Retirement Plan Reform: Retirement Changes for Individuals
The President signed the Further Consolidated Appropriations Act, 2020 on December 20, 2019. The new Act averts a government shutdown that would have begun on December 21, 2019, and includes several provisions related to retirement plan reform. The Setting Every Community Up for Retirement Enhancement Act of 2019 (SECURE) (Division O of the Further Consolidated Appropriations Act, 2020), makes major changes for 401(k) plans and IRAs. The highlights of retirement changes for individuals include:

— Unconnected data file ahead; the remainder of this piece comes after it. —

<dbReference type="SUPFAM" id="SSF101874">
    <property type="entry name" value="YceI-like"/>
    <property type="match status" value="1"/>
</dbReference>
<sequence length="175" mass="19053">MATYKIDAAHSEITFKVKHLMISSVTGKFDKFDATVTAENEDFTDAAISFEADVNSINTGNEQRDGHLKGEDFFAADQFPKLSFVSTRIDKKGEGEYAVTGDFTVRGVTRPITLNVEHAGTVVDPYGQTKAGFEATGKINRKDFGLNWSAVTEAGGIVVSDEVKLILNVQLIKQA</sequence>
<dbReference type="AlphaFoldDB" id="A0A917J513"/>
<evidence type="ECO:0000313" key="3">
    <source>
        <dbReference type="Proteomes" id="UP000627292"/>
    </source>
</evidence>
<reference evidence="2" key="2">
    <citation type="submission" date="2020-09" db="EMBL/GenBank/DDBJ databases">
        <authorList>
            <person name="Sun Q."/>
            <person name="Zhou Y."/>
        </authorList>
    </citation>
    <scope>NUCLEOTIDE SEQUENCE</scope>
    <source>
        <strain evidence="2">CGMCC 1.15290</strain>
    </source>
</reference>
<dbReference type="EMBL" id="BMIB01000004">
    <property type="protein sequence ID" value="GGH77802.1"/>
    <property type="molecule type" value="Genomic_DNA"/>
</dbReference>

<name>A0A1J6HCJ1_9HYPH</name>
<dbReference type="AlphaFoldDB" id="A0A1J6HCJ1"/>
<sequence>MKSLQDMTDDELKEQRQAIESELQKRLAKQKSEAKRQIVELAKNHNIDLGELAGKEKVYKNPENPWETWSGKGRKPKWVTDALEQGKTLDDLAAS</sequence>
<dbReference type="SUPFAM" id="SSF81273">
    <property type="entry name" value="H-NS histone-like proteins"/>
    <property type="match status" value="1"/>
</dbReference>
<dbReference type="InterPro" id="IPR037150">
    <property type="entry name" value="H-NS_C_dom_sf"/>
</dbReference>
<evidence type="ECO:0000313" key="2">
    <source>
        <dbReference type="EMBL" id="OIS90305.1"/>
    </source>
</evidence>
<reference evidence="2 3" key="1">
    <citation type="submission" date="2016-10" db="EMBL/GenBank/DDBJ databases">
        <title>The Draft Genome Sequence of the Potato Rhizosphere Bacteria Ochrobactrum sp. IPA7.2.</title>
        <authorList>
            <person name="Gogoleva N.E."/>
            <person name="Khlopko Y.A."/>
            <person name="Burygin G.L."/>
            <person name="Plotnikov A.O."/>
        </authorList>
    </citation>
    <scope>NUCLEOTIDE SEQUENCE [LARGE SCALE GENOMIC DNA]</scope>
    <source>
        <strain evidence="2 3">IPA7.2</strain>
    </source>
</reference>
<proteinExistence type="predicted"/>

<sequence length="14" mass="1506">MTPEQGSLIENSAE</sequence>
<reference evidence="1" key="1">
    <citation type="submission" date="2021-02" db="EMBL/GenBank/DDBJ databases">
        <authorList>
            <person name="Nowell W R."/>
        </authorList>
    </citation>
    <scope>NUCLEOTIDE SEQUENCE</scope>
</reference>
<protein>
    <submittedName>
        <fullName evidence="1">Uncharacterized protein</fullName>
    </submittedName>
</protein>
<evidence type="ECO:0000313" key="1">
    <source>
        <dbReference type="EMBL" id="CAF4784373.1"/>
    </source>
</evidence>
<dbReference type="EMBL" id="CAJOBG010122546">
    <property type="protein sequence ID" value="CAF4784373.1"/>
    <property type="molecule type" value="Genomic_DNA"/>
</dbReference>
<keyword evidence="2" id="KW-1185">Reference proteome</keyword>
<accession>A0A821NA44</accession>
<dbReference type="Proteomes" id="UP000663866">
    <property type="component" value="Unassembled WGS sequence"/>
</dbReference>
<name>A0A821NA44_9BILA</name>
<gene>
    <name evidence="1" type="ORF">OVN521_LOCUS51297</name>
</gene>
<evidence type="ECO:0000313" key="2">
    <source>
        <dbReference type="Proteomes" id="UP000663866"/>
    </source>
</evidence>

Moves the start date for required minimum distributions (RMDs) to the year in which the owner turns 72;
Ends the 70½ age limit for contributions to an IRA; and
Shortens the distribution period for non-spouse inherited IRAs to a 10-year maximum.
Requires plans to offer participation to long-term, part-time employees;
Permits plans to adopt qualified birth or adoption distributions; and
Streamlines the safe harbor for non-elective contributions.
Other Changes for Individuals
Permits qualified birth or adoption distributions up to $5,000 exempt from the early-withdrawal penalty; and
Includes the following compensation for purposes of retirement plan contributions:
Taxable non-tuition fellowships and stipends, and
Nontaxable “difficulty of care payments” earned by home healthcare workers.